A labor arbitrator has upheld the grievance of a school bus driver who was terminated from her job with a bus company after she brought alcohol-laced cupcakes to work, and offered them to other employees. He found that she was not fired for “just cause” under the collective bargaining agreement because the bus company’s policy barring the presence and use of “intoxicating beverages,” on which the employer relied, was inapplicable to the grievant’s alcohol-infused cupcakes. First Student, Inc. and Teamsters Local Union 957, 134 LA (Bloomberg/BNA) 1699 (May 26, 2015) (Fullmer, J., Arb.).
2015 has been a notable year for the passage and implementation of local mandatory paid sick leave (PSL) laws. In addition to statewide laws taking effect in California and Massachusetts, new local laws have taken effect in Emeryville and Oakland, California; Bloomfield, East Orange, Irvington, Montclair, Paterson, and Trenton, New Jersey; and in Philadelphia, Pennsylvania. New laws also have been approved, but will not take effect until 2016, in Montgomery County, Maryland, and Tacoma, Washington. In response to the surge in local leave laws, some state officials have attempted to curb local governments’ authority to enact such measures. New legislation in Michigan, Missouri, and Oregon demonstrate some of the varying approaches legislators have taken to curtail the proliferation of local PSL laws.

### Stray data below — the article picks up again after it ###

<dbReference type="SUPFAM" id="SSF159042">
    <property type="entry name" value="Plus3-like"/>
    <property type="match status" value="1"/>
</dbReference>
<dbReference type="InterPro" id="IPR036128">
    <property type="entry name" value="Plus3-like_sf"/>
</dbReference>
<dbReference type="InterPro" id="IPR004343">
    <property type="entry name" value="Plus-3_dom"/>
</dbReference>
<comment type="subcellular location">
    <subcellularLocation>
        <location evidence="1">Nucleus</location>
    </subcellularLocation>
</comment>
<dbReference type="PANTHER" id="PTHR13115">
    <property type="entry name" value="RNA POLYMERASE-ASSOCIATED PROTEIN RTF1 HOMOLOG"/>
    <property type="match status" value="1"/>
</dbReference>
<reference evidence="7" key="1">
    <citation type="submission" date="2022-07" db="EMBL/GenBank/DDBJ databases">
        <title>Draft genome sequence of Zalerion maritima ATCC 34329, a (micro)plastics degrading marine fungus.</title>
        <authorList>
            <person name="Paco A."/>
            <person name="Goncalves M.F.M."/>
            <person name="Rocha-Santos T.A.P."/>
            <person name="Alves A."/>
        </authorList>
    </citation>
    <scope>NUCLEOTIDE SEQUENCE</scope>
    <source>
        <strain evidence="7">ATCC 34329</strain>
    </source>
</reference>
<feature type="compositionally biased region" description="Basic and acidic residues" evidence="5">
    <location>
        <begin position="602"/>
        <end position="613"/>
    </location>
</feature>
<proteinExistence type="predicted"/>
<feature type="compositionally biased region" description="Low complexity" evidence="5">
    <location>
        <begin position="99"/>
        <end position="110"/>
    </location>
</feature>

Montgomery County, MD and Oregon passed it. California had passed it, then amended it within days after its effective date. In Massachusetts, the Attorney General issued regulations to implement it, and a court said the National Labor Relations Act does not preempt it. North Carolina, Maryland and New Jersey (and likely others) are considering it.
Don’t look now—we may have made it through the July 4 weekend, but the seas are roiling for banks regulated by the federal Office of the Comptroller of the Currency (OCC). That agency has adopted new “safety and soundness” guidelines which impose important human resources-related obligations on large foreign and domestic banks.